Sony Mobile continues to shrink – ships lowest number of smartphones ever

by XB on 30th October 2018

in News

Sony Corporation released its fiscal second quarter results earlier today (three months to end of September 2018), and while overall results are sound, its mobile division continues to disappoint. Quite frankly, it was a terrible quarter for Sony Mobile. The business only managed to ship 1.6 million Xperia smartphones during the quarter – the lowest ever for Sony – with shipments down by over half compared to the same period last year.

Once again, Sony Mobile has lowered its full-year shipment expectations – the third consecutive downgrade, and now expects to ship only 7 million smartphones during this fiscal year. Again, this is half versus what it shipped in the last fiscal year. Sony says that the main volume decline has been led by lower sales in Europe.

It has been painful watching Sony Mobile’s performance quarter-on-quarter. We’ve said for some time, that alienating its core fan base over questionable design choices was never a good idea. A departure of a design that stood on its own against the sea of ubiquitous smartphones was the first misstep, removing the headphone jack was another – although Sony isn’t the only one guilty of the latter.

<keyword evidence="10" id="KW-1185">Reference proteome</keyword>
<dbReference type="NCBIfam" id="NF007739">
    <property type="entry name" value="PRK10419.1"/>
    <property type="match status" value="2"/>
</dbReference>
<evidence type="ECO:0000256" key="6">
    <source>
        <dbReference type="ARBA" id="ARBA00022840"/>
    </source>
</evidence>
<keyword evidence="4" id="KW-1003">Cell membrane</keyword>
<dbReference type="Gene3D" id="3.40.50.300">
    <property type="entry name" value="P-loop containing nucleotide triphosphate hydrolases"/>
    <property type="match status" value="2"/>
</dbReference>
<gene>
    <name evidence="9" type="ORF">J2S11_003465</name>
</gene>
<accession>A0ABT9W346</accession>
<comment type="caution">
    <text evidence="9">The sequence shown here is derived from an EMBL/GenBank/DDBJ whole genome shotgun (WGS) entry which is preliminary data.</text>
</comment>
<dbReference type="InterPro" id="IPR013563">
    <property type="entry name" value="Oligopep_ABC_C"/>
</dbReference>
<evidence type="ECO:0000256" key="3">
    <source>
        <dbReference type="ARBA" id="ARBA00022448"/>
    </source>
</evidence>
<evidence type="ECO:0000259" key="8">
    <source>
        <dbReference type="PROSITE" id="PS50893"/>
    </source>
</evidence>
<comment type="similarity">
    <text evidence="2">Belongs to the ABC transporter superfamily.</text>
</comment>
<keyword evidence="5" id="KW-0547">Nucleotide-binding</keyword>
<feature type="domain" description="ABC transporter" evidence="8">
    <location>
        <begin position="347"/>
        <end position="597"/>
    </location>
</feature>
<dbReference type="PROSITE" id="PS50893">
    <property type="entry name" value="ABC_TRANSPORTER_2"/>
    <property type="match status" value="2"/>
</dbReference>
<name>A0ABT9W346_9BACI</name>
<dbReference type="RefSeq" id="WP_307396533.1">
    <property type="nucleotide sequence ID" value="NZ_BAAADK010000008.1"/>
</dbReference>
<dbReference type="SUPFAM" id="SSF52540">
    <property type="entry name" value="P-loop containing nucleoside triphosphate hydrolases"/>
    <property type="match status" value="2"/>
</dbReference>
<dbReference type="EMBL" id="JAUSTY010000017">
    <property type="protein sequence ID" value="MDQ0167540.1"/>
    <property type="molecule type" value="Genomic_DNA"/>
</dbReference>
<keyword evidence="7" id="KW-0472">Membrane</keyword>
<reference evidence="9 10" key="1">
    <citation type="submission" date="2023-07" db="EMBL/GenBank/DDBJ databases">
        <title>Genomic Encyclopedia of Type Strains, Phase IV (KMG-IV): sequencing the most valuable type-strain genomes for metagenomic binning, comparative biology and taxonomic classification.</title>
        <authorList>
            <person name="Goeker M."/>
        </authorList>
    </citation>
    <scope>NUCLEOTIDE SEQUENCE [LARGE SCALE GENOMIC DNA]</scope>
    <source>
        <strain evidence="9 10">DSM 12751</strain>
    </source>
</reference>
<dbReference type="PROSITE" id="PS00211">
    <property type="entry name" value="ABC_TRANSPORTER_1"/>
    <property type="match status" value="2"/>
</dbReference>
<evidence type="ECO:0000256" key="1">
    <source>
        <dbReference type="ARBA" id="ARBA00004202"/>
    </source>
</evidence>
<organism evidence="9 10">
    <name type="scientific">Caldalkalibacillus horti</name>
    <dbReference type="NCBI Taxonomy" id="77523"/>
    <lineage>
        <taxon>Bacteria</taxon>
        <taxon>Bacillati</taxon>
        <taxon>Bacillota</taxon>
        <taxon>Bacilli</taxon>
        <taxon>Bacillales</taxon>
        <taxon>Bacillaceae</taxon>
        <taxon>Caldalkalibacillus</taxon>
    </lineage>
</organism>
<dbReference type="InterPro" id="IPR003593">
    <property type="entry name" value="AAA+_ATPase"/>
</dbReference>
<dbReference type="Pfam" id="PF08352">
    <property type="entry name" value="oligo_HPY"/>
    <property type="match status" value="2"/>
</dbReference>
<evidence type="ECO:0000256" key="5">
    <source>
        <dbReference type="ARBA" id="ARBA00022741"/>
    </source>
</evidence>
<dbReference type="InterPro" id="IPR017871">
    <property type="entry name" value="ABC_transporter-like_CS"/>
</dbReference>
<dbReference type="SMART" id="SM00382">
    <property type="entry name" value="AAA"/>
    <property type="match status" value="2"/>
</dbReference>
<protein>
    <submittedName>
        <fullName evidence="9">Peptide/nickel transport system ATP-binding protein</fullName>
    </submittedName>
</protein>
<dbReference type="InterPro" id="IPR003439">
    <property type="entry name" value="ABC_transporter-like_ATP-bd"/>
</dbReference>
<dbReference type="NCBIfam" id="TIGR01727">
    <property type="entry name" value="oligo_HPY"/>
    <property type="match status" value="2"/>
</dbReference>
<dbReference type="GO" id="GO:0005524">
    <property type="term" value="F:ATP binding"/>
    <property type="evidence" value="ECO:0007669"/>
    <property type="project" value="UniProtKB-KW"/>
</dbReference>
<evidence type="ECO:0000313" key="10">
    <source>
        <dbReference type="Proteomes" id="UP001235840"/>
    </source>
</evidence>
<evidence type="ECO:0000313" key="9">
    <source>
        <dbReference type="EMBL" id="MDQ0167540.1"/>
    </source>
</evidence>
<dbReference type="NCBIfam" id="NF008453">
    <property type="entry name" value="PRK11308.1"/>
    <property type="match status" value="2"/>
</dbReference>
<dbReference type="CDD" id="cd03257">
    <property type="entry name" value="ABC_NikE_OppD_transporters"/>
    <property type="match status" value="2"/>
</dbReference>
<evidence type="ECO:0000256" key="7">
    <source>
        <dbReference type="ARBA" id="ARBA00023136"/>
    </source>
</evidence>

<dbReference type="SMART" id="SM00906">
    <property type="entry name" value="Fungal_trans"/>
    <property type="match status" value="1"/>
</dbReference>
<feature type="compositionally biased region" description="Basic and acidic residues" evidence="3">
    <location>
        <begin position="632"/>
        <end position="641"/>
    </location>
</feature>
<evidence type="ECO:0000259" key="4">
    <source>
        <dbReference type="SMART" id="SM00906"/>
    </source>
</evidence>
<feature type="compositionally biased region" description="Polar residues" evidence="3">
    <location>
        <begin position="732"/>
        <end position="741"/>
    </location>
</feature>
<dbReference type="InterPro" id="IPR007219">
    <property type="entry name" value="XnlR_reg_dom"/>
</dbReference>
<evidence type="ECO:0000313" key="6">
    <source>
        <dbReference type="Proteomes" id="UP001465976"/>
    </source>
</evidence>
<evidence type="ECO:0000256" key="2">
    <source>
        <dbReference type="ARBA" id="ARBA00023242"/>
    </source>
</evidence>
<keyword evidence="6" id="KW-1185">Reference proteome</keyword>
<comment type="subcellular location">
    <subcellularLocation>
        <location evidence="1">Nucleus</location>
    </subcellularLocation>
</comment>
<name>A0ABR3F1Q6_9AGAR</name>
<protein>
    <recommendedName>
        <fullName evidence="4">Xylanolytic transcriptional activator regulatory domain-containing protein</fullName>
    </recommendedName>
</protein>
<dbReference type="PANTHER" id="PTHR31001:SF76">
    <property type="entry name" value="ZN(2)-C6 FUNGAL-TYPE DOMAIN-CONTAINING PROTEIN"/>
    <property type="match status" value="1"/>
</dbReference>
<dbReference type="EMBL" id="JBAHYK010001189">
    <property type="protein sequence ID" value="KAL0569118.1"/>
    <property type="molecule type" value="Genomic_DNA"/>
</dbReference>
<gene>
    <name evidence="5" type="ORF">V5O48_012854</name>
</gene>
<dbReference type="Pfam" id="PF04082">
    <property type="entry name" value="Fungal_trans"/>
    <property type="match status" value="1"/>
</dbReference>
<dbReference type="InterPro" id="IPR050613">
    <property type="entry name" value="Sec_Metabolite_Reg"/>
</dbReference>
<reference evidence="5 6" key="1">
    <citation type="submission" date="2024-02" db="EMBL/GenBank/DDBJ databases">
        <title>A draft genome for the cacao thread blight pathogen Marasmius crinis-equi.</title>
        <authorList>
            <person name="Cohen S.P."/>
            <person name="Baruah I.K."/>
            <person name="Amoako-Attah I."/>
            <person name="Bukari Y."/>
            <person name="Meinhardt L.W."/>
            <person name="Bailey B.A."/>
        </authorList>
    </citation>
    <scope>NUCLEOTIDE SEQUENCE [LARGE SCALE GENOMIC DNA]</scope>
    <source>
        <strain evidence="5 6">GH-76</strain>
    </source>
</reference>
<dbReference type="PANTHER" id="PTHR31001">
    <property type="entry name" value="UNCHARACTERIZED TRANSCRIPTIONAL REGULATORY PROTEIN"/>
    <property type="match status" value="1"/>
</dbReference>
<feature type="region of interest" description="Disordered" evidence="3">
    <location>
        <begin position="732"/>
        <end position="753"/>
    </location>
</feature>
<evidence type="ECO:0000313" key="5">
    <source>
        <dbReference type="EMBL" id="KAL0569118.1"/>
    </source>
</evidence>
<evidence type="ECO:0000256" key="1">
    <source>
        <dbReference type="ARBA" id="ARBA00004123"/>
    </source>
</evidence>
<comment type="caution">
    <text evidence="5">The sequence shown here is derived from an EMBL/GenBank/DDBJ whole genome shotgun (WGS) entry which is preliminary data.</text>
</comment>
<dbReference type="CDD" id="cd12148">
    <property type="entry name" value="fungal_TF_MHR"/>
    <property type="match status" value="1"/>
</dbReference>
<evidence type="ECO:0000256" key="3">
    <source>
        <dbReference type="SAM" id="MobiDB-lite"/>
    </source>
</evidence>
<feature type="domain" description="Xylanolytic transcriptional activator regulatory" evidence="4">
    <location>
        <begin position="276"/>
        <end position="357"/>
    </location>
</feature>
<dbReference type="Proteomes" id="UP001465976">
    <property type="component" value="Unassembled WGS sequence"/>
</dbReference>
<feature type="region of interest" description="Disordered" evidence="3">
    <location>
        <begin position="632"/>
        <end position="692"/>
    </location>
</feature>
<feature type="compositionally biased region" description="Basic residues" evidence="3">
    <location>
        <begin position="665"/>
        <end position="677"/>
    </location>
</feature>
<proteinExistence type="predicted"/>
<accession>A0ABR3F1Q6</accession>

This was a point conceded by Sony’s CFO, Hiroki Totoki: “The competition is fierce and our products have not been attractive enough.”

From the sounds of Sony’s comments, it appears that management must have considered what they do with mobile – and whether they keep the business running at all. Sony’s management team went on to say that “after intense discussion regarding the future of this business, we concluded that it is necessary to further reduce scale in order to reduce business risk.”

Reducing scale to us means that it will be closing more regions. Japan and Europe has been the focus, but we wouldn’t rule out that Europe remains safe in the future. Sony could retrench back to Japan only, the way things are going. Sony Mobile plans to reduce operating costs by 50% by 31 March 2021, as it makes “even more significant reductions quicker than planned.”

To do this, Sony says it will “improve product appeal” and “proactively leverage the
technology and business infrastructure of our branded hardware business”, but that these efforts will “take time”. Overall, it expects these efforts to enable the business to turn a profit in its fiscal year 2020.

Where do you think it has gone wrong for Sony’s smartphone efforts? What do you think it needs to do to get back on track? We’d love to hear your thoughts below.

Thanks Adi and Diogo!

Previous post:

Next post: